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Old 09-21-2009, 03:25 AM
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Roll understeer

Do any of you guys know where on the web I might might be able to find some sort of calculator which will calcualte the amount of roll understeer that my car has based upon my 4 link mount positions? Also, what is deemed to be an acceptable level of roll understeer?

Thanks,

John

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Old 09-21-2009, 06:47 AM
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Forgot to mention this in my PM, John: The usual "rule of thumb" is to keep the lower links horizontal. This will force the instant center to be below the axle centerline and you'll always have roll understeer. You would then adjust the upper links for the amount of antisquat you desire.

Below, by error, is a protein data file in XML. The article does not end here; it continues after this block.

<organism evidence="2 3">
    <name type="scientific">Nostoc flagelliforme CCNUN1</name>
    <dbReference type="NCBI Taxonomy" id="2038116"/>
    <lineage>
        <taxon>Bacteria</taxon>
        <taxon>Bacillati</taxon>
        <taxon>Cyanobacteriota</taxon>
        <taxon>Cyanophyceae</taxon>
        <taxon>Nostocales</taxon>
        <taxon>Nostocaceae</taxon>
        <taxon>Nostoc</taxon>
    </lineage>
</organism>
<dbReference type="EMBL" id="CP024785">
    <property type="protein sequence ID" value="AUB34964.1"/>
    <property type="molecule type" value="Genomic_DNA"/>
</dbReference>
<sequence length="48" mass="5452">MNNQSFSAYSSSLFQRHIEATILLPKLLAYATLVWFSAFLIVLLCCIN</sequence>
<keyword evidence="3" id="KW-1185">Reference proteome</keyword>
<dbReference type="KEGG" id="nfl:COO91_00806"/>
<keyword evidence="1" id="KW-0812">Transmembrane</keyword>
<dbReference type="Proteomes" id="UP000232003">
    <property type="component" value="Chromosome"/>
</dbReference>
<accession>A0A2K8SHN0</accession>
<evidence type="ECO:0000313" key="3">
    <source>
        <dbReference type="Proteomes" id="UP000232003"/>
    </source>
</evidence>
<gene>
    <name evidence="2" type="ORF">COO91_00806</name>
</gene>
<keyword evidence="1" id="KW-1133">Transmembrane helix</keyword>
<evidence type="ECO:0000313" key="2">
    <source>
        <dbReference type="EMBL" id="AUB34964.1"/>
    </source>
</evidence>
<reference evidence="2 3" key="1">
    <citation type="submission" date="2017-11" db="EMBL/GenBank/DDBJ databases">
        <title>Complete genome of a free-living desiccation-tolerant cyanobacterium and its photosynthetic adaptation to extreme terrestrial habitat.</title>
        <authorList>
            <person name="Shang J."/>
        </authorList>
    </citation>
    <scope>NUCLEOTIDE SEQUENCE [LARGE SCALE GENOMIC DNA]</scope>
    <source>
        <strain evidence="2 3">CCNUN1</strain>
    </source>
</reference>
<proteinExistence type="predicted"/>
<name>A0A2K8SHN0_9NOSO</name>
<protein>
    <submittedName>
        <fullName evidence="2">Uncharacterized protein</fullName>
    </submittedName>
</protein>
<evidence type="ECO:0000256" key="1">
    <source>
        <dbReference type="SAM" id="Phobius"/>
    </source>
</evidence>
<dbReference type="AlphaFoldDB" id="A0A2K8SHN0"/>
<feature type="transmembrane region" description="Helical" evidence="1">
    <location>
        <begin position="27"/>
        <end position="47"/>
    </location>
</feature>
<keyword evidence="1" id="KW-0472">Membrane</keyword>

http://www.racetec.cc/shope
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Old 09-22-2009, 08:08 PM
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http://www.pirate4x4.com/forum/showt...hreadid=204893
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Old 09-22-2009, 09:38 PM
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Triaged, I just looked at your 4link spreadsheet and I'm wondering if I'm understanding it correctly. It appears that the wheelbase is 108.5, the tire radius is 19.75, and the CG height is 34. When viewed from the side, the rear pivot for the lower link is 3 forward of the axle centerline and 19.75 up from the shop floor. The front pivot for the lower link is 47 forward of the axle centerline and 28 up from the shop floor. The rear pivot for the upper link is directly above the axle centerline and 28 up from the shop floor. The front pivot is 32 forward of the axle centerline and 32 up from the shop floor.

Now, if I am reading this correctly, it would appear that you are not using the SAE definition for antisquat. And, of course, there's no law against your doing that. But, since that is so very unusual, I would suggest that you warn your users that they should expect different results with most other spreadsheets available.